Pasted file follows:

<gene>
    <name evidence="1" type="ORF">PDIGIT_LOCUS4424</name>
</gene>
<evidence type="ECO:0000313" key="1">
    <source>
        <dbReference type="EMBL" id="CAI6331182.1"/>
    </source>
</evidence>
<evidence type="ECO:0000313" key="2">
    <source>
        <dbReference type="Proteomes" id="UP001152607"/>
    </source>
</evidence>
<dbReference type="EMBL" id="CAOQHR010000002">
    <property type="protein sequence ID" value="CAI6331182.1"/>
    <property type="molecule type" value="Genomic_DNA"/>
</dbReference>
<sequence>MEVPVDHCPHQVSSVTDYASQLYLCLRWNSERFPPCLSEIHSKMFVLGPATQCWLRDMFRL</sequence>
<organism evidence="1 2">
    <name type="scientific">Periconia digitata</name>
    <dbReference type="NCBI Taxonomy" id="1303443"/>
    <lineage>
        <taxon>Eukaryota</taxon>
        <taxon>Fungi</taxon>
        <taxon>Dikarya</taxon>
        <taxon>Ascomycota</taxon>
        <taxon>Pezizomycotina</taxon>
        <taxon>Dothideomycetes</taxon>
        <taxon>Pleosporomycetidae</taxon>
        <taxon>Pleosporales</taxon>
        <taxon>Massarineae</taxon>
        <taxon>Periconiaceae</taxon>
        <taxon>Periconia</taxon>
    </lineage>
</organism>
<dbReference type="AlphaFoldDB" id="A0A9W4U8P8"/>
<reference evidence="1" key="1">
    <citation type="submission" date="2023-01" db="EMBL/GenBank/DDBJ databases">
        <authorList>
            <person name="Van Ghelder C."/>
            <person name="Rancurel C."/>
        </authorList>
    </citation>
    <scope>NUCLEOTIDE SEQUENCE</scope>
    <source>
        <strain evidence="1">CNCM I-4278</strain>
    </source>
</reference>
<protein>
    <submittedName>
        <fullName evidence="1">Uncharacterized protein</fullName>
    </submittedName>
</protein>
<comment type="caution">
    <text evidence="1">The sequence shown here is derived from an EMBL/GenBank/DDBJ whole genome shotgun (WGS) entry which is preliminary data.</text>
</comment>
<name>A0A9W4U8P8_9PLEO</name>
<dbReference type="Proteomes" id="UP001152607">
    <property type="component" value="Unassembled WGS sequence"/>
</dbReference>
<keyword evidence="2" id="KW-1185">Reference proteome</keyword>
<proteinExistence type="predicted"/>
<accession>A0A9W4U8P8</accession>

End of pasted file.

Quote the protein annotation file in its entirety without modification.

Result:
<gene>
    <name evidence="1" type="ORF">PDIGIT_LOCUS4424</name>
</gene>
<evidence type="ECO:0000313" key="1">
    <source>
        <dbReference type="EMBL" id="CAI6331182.1"/>
    </source>
</evidence>
<evidence type="ECO:0000313" key="2">
    <source>
        <dbReference type="Proteomes" id="UP001152607"/>
    </source>
</evidence>
<dbReference type="EMBL" id="CAOQHR010000002">
    <property type="protein sequence ID" value="CAI6331182.1"/>
    <property type="molecule type" value="Genomic_DNA"/>
</dbReference>
<sequence>MEVPVDHCPHQVSSVTDYASQLYLCLRWNSERFPPCLSEIHSKMFVLGPATQCWLRDMFRL</sequence>
<organism evidence="1 2">
    <name type="scientific">Periconia digitata</name>
    <dbReference type="NCBI Taxonomy" id="1303443"/>
    <lineage>
        <taxon>Eukaryota</taxon>
        <taxon>Fungi</taxon>
        <taxon>Dikarya</taxon>
        <taxon>Ascomycota</taxon>
        <taxon>Pezizomycotina</taxon>
        <taxon>Dothideomycetes</taxon>
        <taxon>Pleosporomycetidae</taxon>
        <taxon>Pleosporales</taxon>
        <taxon>Massarineae</taxon>
        <taxon>Periconiaceae</taxon>
        <taxon>Periconia</taxon>
    </lineage>
</organism>
<dbReference type="AlphaFoldDB" id="A0A9W4U8P8"/>
<reference evidence="1" key="1">
    <citation type="submission" date="2023-01" db="EMBL/GenBank/DDBJ databases">
        <authorList>
            <person name="Van Ghelder C."/>
            <person name="Rancurel C."/>
        </authorList>
    </citation>
    <scope>NUCLEOTIDE SEQUENCE</scope>
    <source>
        <strain evidence="1">CNCM I-4278</strain>
    </source>
</reference>
<protein>
    <submittedName>
        <fullName evidence="1">Uncharacterized protein</fullName>
    </submittedName>
</protein>
<comment type="caution">
    <text evidence="1">The sequence shown here is derived from an EMBL/GenBank/DDBJ whole genome shotgun (WGS) entry which is preliminary data.</text>
</comment>
<name>A0A9W4U8P8_9PLEO</name>
<dbReference type="Proteomes" id="UP001152607">
    <property type="component" value="Unassembled WGS sequence"/>
</dbReference>
<keyword evidence="2" id="KW-1185">Reference proteome</keyword>
<proteinExistence type="predicted"/>
<accession>A0A9W4U8P8</accession>